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Vestibular migraine: the chameleon in vestibular disease.
Neurol Sci. 2021 May; 42(5):1719-1731.NS

Abstract

Vestibular migraine (VM) has been recently receiving increasing attention as an independent disease concept. It is a common cause of dizziness or headache; however, it was not clearly defined until 2018. Its diagnosis mainly relies on clinical history, including vertigo and migraine, as indicated by the appendix of the 3rd edition of the International Classification Diagnostic Criteria for Headache Diseases. There is often an overlap of vertigo and migraine across vestibular diseases; therefore, VM often imitates various vestibular diseases. Additionally, VM lacks specific laboratory biomarkers; therefore, it has high misdiagnosis and missed diagnosis rates. Therefore, numerous clinical patients could have inaccurate diagnoses and improper treatment. Therefore, there is a need for further basic research to further clarify the pathogenesis. Moreover, there is a need for clinical trials focusing on specific laboratory biomarkers, including serological, radiological, and electrophysiological examinations, to develop more detailed and complete diagnostic criteria.

Authors+Show Affiliations

Department of Neurology, First Affiliated Hospital of Sun Yat-sen University, Guangzhou, 510080, China.Department of Neurology, First Affiliated Hospital of Sun Yat-sen University, Guangzhou, 510080, China.Department of Neurology, First Affiliated Hospital of Sun Yat-sen University, Guangzhou, 510080, China.Department of Neurology, First Affiliated Hospital of Sun Yat-sen University, Guangzhou, 510080, China.Department of Neurology, First Affiliated Hospital of Sun Yat-sen University, Guangzhou, 510080, China.Department of Neurology, First Affiliated Hospital of Sun Yat-sen University, Guangzhou, 510080, China. rensheng20160202@163.com.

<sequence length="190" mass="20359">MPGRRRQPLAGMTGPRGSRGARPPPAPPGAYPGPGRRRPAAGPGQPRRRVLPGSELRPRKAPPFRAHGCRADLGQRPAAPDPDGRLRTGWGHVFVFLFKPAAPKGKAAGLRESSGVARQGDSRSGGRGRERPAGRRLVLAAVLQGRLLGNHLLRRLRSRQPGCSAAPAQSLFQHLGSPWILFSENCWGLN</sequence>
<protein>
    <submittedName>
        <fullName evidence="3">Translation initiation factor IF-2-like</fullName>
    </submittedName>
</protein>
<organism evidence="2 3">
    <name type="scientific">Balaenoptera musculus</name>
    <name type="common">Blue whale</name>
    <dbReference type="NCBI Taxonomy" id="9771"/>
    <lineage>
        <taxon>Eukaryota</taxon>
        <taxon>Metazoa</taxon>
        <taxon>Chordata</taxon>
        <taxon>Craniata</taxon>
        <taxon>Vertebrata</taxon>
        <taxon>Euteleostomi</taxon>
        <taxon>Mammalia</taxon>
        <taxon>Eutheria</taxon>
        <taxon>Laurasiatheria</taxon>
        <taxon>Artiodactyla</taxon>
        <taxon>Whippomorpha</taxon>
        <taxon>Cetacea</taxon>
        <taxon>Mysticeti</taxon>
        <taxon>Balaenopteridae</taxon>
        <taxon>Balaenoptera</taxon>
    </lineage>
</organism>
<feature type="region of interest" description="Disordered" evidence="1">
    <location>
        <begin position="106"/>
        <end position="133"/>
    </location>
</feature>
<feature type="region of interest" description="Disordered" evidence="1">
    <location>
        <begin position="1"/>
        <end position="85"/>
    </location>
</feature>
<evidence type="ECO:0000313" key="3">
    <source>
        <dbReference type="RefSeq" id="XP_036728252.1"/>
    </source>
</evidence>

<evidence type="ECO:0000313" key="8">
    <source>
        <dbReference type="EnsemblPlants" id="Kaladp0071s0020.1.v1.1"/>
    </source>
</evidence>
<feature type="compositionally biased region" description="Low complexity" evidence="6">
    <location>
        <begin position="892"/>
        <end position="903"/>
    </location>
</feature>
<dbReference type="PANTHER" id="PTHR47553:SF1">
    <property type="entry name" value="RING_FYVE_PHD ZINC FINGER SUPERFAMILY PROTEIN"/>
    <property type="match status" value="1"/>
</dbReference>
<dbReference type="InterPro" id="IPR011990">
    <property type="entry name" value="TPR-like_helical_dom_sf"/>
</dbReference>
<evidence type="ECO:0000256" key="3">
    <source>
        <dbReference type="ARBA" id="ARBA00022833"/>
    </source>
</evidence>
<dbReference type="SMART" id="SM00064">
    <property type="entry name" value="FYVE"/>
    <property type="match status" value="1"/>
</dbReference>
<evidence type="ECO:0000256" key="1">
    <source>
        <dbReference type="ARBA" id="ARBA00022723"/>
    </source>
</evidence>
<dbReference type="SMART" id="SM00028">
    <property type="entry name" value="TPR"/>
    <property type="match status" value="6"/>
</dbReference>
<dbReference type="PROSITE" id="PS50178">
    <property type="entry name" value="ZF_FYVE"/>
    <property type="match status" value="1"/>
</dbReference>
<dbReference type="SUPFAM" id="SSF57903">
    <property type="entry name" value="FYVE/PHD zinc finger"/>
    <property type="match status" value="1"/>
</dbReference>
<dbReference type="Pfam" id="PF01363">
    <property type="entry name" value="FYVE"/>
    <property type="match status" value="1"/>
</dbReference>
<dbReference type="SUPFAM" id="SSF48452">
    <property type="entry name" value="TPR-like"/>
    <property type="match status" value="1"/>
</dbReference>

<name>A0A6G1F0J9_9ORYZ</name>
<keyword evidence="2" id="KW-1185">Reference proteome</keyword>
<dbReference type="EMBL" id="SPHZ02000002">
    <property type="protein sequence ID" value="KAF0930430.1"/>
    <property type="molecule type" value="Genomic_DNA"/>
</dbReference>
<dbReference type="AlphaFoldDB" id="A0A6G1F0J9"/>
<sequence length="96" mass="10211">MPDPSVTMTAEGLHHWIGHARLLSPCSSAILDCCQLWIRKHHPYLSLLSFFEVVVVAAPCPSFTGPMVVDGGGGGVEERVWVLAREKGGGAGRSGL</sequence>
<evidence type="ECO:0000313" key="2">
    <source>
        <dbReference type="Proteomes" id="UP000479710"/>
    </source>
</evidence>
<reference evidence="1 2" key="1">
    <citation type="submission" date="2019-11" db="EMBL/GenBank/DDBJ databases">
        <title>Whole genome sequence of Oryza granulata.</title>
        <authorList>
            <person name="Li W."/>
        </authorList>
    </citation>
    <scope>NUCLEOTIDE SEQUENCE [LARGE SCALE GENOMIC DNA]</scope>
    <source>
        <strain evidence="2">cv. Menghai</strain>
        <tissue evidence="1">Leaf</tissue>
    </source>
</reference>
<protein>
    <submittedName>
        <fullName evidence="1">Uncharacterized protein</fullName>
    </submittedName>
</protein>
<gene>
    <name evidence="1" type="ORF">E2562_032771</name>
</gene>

Pub Type(s)

Journal Article
Review

Language

eng

PubMed ID

33666767

Citation

Li, Minping, et al. "Vestibular Migraine: the Chameleon in Vestibular Disease." Neurological Sciences : Official Journal of the Italian Neurological Society and of the Italian Society of Clinical Neurophysiology, vol. 42, no. 5, 2021, pp. 1719-1731.
Li M, Xu X, Qi W, et al. Vestibular migraine: the chameleon in vestibular disease. Neurol Sci. 2021;42(5):1719-1731.
Li, M., Xu, X., Qi, W., Liang, Y., Huang, Y., & Huang, H. (2021). Vestibular migraine: the chameleon in vestibular disease. Neurological Sciences : Official Journal of the Italian Neurological Society and of the Italian Society of Clinical Neurophysiology, 42(5), 1719-1731. https://doi.org/10.1007/s10072-021-05133-1
Li M, et al. Vestibular Migraine: the Chameleon in Vestibular Disease. Neurol Sci. 2021;42(5):1719-1731. PubMed PMID: 33666767.
* Article titles in AMA citation format should be in sentence-case
TY - JOUR T1 - Vestibular migraine: the chameleon in vestibular disease. AU - Li,Minping, AU - Xu,Xue, AU - Qi,Weiwei, AU - Liang,Yingyin, AU - Huang,Yongxin, AU - Huang,Haiwei, Y1 - 2021/03/05/ PY - 2020/05/23/received PY - 2021/02/20/accepted PY - 2021/3/6/pubmed PY - 2021/5/15/medline PY - 2021/3/5/entrez KW - Chameleon KW - Migraine KW - Vertigo KW - Vestibular migraine SP - 1719 EP - 1731 JF - Neurological sciences : official journal of the Italian Neurological Society and of the Italian Society of Clinical Neurophysiology JO - Neurol Sci VL - 42 IS - 5 N2 - Vestibular migraine (VM) has been recently receiving increasing attention as an independent disease concept. It is a common cause of dizziness or headache; however, it was not clearly defined until 2018. Its diagnosis mainly relies on clinical history, including vertigo and migraine, as indicated by the appendix of the 3rd edition of the International Classification Diagnostic Criteria for Headache Diseases. There is often an overlap of vertigo and migraine across vestibular diseases; therefore, VM often imitates various vestibular diseases. Additionally, VM lacks specific laboratory biomarkers; therefore, it has high misdiagnosis and missed diagnosis rates. Therefore, numerous clinical patients could have inaccurate diagnoses and improper treatment. Therefore, there is a need for further basic research to further clarify the pathogenesis. Moreover, there is a need for clinical trials focusing on specific laboratory biomarkers, including serological, radiological, and electrophysiological examinations, to develop more detailed and complete diagnostic criteria. SN - 1590-3478 UR - https://www.unboundmedicine.com/medline/citation/33666767/Vestibular_migraine:_the_chameleon_in_vestibular_disease_ L2 - https://link.springer.com/10.1007/s10072-021-05133-1 DB - PRIME DP - Unbound Medicine ER -